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S&W Hand Ejectors: 1896 to 1961 All 5-Screw & Vintage 4-Screw SWING-OUT Cylinder REVOLVERS, and the 35 Autos and 32 Autos


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Old 01-10-2020, 09:32 AM
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Being new to smith and Wesson double actions could someone please tell me or guide me to another thread explaining how smith and Wesson’s get their model numbers?
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Old 01-10-2020, 09:41 AM
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I am pretty sure they just threw a dart at a number line.

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Old 01-10-2020, 09:43 AM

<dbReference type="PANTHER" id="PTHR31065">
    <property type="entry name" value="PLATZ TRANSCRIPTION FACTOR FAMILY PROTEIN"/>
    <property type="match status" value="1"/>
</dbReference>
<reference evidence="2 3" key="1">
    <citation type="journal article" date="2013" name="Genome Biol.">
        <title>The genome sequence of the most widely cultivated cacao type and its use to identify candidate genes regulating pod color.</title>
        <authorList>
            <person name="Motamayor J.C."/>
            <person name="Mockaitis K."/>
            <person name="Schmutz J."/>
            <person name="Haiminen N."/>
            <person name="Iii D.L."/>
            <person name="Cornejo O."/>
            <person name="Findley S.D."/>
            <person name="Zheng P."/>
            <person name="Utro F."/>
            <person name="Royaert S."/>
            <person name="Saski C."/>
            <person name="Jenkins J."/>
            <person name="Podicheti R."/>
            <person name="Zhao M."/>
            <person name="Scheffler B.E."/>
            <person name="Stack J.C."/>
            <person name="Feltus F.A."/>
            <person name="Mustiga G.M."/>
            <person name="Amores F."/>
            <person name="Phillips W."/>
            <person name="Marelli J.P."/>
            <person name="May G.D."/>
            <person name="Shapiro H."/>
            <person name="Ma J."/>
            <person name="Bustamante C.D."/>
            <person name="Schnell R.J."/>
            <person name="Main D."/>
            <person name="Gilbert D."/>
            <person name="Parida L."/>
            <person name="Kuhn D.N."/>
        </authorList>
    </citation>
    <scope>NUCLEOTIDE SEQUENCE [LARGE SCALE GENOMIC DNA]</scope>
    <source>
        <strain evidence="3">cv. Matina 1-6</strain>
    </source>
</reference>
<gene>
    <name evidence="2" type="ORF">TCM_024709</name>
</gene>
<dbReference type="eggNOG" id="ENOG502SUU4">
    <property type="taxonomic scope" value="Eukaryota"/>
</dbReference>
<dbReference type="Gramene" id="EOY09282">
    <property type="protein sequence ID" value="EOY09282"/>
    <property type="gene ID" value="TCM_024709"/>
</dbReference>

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Welcome to the Forum. The term double-action is meant to be used mostly with top-break S&Ws. Modern revolvers are normally called hand-ejectors to differentiate old from new. As for model numbers, they started to appear in 1957 and shortly after that adopted for all models S&W made. If you are referring to who and why the various model numbers were chosen, that is a good question, since I have never read how the factory decided to number each model myself??
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Old 01-10-2020, 10:07 AM
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After learning that a Model 45 was 22 caliber and a Model 22 was 45 caliber, I have just concentrated on pre-war guns and not paid any attention to model numbers.
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Old 01-10-2020, 10:24 AM
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For the two digit models: